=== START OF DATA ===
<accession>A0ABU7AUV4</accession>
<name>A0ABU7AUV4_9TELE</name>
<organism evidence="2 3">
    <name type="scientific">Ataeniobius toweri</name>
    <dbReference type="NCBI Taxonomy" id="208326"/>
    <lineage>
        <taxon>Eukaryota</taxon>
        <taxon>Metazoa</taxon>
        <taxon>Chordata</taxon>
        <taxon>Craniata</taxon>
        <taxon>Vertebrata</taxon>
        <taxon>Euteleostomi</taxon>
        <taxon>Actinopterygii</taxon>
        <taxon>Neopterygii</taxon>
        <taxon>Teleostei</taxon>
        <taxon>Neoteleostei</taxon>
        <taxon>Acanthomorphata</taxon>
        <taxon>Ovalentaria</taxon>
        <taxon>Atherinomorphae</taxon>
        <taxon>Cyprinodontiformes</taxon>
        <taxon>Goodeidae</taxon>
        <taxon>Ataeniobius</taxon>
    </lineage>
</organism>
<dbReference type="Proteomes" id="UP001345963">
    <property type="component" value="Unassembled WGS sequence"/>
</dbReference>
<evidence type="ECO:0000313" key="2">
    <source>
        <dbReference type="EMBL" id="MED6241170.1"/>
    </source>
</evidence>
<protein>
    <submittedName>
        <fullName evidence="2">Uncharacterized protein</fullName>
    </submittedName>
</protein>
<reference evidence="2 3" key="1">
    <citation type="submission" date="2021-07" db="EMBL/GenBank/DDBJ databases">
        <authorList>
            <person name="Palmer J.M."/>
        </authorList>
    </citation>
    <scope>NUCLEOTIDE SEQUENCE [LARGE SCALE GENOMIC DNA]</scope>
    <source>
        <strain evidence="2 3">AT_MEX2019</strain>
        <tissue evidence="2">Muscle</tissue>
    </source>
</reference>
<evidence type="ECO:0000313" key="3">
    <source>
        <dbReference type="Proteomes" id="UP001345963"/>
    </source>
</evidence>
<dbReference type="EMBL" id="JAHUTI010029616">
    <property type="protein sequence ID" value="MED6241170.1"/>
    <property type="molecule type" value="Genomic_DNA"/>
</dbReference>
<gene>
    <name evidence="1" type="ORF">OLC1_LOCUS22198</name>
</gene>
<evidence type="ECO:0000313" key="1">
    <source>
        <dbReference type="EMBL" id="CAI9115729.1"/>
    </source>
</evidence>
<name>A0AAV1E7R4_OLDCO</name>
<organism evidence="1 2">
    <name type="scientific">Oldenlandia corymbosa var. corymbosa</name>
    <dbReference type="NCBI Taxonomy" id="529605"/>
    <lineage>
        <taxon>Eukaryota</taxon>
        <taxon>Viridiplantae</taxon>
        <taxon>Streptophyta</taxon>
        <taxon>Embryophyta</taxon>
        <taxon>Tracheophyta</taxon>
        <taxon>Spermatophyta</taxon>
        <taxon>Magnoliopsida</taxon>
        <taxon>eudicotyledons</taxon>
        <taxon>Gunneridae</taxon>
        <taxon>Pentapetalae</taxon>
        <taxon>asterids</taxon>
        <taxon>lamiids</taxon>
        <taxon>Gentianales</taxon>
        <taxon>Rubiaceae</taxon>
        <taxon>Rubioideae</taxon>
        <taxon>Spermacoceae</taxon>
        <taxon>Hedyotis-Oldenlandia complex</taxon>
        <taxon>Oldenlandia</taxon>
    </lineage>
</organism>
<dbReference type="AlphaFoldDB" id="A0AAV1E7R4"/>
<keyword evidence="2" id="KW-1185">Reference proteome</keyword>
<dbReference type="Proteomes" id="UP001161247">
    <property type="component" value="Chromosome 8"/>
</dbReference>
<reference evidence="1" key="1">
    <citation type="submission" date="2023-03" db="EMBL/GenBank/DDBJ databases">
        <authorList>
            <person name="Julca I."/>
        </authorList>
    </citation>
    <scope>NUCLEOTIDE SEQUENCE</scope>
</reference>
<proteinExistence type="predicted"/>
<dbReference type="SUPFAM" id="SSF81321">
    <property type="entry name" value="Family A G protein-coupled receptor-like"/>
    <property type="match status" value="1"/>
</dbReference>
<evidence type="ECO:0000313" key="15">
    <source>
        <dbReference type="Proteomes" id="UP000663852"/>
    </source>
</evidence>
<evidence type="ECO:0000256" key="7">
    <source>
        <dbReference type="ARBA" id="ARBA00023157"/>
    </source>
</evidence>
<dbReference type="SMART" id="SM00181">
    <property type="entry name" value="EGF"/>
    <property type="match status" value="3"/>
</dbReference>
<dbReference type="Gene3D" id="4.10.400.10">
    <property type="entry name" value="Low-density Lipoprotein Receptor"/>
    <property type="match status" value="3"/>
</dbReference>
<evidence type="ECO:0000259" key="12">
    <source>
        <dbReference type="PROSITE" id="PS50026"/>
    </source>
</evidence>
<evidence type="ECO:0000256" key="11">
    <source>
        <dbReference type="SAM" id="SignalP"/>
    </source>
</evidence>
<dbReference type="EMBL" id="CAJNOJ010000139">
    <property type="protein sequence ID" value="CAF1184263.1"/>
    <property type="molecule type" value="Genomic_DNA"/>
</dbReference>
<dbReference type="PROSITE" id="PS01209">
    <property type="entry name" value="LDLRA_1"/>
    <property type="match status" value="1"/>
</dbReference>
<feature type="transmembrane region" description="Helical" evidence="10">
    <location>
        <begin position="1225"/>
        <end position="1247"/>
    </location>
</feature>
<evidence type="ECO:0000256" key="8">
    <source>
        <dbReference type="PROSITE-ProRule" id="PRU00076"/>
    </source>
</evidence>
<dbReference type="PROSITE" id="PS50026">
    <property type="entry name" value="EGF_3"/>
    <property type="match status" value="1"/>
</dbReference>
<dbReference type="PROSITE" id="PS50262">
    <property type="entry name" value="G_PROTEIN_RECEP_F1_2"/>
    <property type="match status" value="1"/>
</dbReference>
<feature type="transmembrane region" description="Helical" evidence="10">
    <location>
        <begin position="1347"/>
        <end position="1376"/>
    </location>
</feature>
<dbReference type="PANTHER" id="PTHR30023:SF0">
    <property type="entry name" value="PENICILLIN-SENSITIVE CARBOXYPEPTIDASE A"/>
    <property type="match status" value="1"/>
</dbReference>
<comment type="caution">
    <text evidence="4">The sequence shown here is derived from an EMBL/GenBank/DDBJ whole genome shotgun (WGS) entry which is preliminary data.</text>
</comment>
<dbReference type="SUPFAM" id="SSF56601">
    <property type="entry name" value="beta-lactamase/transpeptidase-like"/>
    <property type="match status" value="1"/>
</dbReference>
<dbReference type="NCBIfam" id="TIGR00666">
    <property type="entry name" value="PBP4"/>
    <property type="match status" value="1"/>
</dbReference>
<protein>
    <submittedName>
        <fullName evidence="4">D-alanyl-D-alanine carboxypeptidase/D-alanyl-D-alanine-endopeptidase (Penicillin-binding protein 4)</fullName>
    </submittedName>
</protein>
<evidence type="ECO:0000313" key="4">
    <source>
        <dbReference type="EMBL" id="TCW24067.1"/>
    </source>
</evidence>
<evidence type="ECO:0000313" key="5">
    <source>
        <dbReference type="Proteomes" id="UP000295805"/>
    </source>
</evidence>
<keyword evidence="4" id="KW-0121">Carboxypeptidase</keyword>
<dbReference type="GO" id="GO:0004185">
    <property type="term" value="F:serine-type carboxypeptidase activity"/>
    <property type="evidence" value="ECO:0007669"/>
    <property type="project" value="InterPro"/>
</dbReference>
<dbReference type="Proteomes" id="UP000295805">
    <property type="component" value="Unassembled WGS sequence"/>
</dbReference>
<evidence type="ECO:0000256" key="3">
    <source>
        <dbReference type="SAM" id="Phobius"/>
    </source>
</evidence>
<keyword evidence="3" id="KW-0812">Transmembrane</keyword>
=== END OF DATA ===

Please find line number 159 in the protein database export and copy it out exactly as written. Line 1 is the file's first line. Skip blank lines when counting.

    <property type="match status" value="1"/>